Mahrogs exclusively worship their patron nature goddess. Clerics of other faiths are nearly unheard of, as they would not have the blessing of their goddess. To the mahrogs, these blasphemers exist as pariahs and sad examples of why one should always revere their deific patron.
Adventurers: Mahrogs most often adventure to help or further their family or tribe. Occasionally, they will adventure to further their personal standing within their group, or to redeem themselves for a misdeed. Wealth, glory, and fame mean little to a typical mahrog. They also seem to have a lower propensity towards greed and vengeance than other races.
Most mahrogs become barbarians, warriors, clerics, or rangers. Wizards, and those that have an arcane focus, are exceedingly rare among the mahrogs. Although not a traditional role, druids are also possible so long as they continue to revere the Earthmother in addition to the forces of nature.
Male Names: Ack, Agg, Az, Daz, Doz, Dzon, Ekh, Gat, Igg, Oog, Ooz, Rez, Rog, Tez, Ugh, Uk, Zoog.
Female Names: Dozi, Ekha, Gata, Gera, Goya, Igga, Kara, Ooga, Oza, Reza, Rooga, Teza, Tya, Uki, Zooga.
- +2 Strength, -2 Intelligence, and +2 to either Wisdom or Constitution: All mahrogs are very strong though often lack the intellectual capacity of more civilized races. As a race on the cusp of human-like variety, they tend to possess either exceptional stamina or keen insight, but rarely both.
- Medium: Mahrogs are Medium-sized creatures with no bonuses or penalties due to size.
- Normal Speed: Mahrogs have a base speed of 30 feet.
- Almost Human: Mahrogs count as human for any effect related to race.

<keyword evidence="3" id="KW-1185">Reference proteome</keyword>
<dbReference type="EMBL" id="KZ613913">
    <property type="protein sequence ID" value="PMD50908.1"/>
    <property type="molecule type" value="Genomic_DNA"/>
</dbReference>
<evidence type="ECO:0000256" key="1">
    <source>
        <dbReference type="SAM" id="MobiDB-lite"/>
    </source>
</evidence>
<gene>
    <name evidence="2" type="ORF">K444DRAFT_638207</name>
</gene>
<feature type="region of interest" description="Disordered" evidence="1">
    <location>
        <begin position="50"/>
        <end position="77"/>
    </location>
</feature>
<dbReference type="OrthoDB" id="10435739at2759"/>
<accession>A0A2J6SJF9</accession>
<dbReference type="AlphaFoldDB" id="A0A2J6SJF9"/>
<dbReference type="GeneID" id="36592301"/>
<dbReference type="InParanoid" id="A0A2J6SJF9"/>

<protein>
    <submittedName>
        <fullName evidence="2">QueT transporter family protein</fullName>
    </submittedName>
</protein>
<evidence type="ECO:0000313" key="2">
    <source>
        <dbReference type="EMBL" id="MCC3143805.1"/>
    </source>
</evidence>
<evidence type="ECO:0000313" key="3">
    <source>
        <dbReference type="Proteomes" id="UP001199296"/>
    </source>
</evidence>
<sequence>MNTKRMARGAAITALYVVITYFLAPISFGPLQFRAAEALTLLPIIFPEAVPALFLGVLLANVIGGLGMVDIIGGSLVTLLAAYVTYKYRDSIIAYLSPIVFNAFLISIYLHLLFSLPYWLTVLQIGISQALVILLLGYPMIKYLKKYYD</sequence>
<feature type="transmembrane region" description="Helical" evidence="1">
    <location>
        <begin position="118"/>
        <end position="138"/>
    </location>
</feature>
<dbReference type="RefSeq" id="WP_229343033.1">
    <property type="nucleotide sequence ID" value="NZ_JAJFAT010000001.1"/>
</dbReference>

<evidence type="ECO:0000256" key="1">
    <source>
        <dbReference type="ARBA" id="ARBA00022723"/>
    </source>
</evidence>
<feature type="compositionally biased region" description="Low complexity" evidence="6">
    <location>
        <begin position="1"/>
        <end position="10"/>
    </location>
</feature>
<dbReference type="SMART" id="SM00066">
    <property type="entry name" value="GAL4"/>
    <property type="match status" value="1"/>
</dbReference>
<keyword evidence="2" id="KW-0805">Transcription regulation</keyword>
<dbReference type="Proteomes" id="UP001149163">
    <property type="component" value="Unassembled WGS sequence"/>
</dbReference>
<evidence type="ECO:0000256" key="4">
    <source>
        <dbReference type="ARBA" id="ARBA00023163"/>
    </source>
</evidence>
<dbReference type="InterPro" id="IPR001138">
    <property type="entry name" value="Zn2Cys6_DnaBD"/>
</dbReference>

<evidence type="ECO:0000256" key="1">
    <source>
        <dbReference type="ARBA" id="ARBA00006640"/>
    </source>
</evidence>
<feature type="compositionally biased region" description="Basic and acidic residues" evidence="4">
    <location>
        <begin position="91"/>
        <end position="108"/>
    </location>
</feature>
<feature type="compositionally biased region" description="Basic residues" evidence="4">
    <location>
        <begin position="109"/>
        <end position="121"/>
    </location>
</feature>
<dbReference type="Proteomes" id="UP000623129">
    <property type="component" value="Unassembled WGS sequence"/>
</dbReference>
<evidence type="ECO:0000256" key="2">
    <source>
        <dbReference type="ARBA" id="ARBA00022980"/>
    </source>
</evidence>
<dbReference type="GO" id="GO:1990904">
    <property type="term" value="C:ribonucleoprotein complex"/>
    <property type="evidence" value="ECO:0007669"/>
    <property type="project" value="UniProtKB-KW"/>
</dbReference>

- Bonus Feats: Mahrogs gain the Improved Unarmed Strike and Improvised Weapon Mastery feats at first level, even if they do not meet the prerequisites.
- Skilled: Mahrogs gain an additional skill rank at first level which they must use in Acrobatics, Climb, Handle Animal, Knowledge (nature), Perception, or Survival. Every other level thereafter, they gain an additional skill rank which has the same limitations.
- Skin of the Beast: Mahrogs gain a +2 natural armor bonus to Armor Class when wearing leather or hide armor. Mahrogs do not gain this bonus if they are wearing, wielding, or holding anything made out of metal.
- Languages: Mahrog begin play speaking Common and Ancient. (See the zif race for details on this language) Mahrogs with high Intelligence scores can choose any of the following: Dwarven, Elven, Gnome, Goblin, Halfling, and Orc.
|Adulthood||Barbarian, Rogue, Sorcerer||Bard, Fighter, Paladin, Ranger||Cleric, Druid, Monk, Wizard|
|10 years||+1d4 years (11 – 14 years)||+1d6 years (11 – 16 years)||+2d6 years (12 – 22 years)|
|Middle Age (25 years) Old (40 years) Venerable (50 years) Maximum Age (50 + 3d10 years)|
|Gender||Base Height||Height Modifier||Base Weight||Weight Modifier|
|Male||4 ft. 5 in.||+1d12 in.(4 ft. 6 in. – 5 ft. 5 in.)||90 lbs.||+(1d12×5 lbs.)(95 – 150 lbs.)|
|Female||4 ft. 0 in.||+1d12 in.(4 ft. 1 in. – 5 ft. 0 in.)||80 lbs.||+(1d12×5 lbs.)(85 – 140 lbs.)|
The following feats are available to a mahrog character who meets the prerequisites.
Racial Classes and/or Prestige Classes
The following classes and/or prestige classes are available to a mahrog character who meets the prerequisites.
Remarkable Races: Compendium of Unusual PC Races, Pathway to Adventure Edition. Copyright 2009, Alluria Publishing; Author: J. Matthew Kubisz